Margo Leavin Gallery
Once known for tightly plotted, high-concept musings on the ongoing annexation of everyday life by the entertainment industry, Cindy Bernard has more recently converted to the (quasi-)formalist cause. For an artist whose formative years were spent Greenberg bashing, this may come as either a surprising case of pent-up desire finally released or as a concession to the dictates of fashion. In actuality, it is probably a little of both. Like many of the ’80s generation, Bernard has no doubt felt firsthand the confining effect that “issues” can have on art, and her decision to strike out for less-predictable terrain is well taken. That she has wound up in the general category of “sound art” also makes sense: For artists eager to channel the avant-garde spirit of experimentation, this is as good as it gets.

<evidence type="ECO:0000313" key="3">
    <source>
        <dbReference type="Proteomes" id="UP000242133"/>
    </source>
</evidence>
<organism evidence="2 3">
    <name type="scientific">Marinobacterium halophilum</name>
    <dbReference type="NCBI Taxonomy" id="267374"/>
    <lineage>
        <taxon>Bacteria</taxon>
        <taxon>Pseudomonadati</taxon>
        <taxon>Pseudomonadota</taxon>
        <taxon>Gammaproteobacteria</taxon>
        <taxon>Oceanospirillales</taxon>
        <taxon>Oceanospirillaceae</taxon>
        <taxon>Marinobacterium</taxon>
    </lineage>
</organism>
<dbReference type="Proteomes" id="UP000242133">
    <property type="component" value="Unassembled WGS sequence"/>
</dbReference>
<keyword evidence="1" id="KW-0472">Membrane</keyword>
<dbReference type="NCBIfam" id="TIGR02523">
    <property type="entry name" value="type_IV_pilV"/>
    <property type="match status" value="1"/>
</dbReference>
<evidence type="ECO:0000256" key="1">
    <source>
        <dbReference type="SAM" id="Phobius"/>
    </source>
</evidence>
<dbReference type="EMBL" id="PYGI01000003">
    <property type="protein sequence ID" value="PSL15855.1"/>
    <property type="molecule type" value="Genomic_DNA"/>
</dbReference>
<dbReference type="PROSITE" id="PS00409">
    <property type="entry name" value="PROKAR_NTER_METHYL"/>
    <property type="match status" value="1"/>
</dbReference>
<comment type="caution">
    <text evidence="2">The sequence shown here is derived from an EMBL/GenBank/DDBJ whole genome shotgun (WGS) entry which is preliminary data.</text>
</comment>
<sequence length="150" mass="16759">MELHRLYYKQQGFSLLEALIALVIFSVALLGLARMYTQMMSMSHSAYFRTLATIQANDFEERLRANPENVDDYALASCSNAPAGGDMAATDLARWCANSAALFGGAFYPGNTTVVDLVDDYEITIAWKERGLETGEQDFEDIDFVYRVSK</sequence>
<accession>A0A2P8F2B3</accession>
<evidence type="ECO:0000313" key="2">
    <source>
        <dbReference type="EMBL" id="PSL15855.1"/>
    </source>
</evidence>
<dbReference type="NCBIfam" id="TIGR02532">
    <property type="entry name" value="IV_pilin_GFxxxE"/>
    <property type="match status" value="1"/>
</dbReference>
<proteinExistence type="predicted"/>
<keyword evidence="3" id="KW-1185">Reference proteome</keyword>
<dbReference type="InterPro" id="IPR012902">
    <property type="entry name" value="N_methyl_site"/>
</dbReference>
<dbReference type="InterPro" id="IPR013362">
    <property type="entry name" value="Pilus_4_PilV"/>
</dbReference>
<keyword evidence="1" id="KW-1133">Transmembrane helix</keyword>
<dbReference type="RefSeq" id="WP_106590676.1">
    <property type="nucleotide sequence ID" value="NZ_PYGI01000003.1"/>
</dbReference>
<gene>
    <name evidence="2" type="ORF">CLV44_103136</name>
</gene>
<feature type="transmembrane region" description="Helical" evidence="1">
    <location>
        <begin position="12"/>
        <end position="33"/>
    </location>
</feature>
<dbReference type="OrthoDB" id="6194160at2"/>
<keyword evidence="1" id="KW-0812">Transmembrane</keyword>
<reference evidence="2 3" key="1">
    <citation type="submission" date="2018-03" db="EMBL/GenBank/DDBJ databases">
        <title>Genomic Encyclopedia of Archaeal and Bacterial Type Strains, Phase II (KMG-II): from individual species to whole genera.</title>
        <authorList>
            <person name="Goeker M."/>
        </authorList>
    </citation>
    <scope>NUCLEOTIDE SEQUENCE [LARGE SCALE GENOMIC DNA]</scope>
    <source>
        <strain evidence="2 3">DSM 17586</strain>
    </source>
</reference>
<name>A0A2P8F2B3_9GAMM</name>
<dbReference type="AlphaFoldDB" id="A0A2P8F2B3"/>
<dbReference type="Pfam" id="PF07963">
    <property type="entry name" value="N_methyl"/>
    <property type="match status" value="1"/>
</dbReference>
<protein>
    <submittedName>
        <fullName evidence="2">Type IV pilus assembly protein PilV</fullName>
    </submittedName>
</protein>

There are two sides to Bernard’s current practice. The founder and director of the
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